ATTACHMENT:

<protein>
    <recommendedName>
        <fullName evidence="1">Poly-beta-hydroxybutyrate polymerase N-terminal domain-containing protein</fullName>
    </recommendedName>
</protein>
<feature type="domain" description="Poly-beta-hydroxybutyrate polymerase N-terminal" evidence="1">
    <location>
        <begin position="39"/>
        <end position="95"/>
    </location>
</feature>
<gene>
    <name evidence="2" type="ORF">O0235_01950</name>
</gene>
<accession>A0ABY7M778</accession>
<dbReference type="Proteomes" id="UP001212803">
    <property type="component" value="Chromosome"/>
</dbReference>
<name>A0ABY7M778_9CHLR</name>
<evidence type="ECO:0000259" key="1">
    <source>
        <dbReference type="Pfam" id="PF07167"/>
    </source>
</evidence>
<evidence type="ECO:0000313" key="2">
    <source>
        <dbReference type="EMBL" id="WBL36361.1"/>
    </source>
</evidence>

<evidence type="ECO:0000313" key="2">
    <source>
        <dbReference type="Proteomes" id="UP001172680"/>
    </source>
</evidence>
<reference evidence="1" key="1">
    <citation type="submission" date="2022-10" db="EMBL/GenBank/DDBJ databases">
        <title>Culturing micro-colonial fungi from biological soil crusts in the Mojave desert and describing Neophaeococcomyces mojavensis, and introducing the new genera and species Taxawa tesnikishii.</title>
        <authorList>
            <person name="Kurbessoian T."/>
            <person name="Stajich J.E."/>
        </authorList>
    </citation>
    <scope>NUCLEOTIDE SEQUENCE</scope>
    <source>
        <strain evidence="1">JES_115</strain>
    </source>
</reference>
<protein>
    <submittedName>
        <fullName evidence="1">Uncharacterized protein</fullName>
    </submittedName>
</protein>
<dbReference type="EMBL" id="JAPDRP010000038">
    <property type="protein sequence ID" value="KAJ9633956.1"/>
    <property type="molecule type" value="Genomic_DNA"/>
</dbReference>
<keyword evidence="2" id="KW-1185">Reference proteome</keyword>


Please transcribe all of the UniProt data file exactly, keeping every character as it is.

<protein>
    <recommendedName>
        <fullName evidence="1">Poly-beta-hydroxybutyrate polymerase N-terminal domain-containing protein</fullName>
    </recommendedName>
</protein>
<feature type="domain" description="Poly-beta-hydroxybutyrate polymerase N-terminal" evidence="1">
    <location>
        <begin position="39"/>
        <end position="95"/>
    </location>
</feature>
<gene>
    <name evidence="2" type="ORF">O0235_01950</name>
</gene>
<accession>A0ABY7M778</accession>
<dbReference type="Proteomes" id="UP001212803">
    <property type="component" value="Chromosome"/>
</dbReference>
<name>A0ABY7M778_9CHLR</name>
<evidence type="ECO:0000259" key="1">
    <source>
        <dbReference type="Pfam" id="PF07167"/>
    </source>
</evidence>
<evidence type="ECO:0000313" key="2">
    <source>
        <dbReference type="EMBL" id="WBL36361.1"/>
    </source>
</evidence>

<evidence type="ECO:0000313" key="2">
    <source>
        <dbReference type="Proteomes" id="UP001172680"/>
    </source>
</evidence>
<reference evidence="1" key="1">
    <citation type="submission" date="2022-10" db="EMBL/GenBank/DDBJ databases">
        <title>Culturing micro-colonial fungi from biological soil crusts in the Mojave desert and describing Neophaeococcomyces mojavensis, and introducing the new genera and species Taxawa tesnikishii.</title>
        <authorList>
            <person name="Kurbessoian T."/>
            <person name="Stajich J.E."/>
        </authorList>
    </citation>
    <scope>NUCLEOTIDE SEQUENCE</scope>
    <source>
        <strain evidence="1">JES_115</strain>
    </source>
</reference>
<protein>
    <submittedName>
        <fullName evidence="1">Uncharacterized protein</fullName>
    </submittedName>
</protein>
<dbReference type="EMBL" id="JAPDRP010000038">
    <property type="protein sequence ID" value="KAJ9633956.1"/>
    <property type="molecule type" value="Genomic_DNA"/>
</dbReference>
<keyword evidence="2" id="KW-1185">Reference proteome</keyword>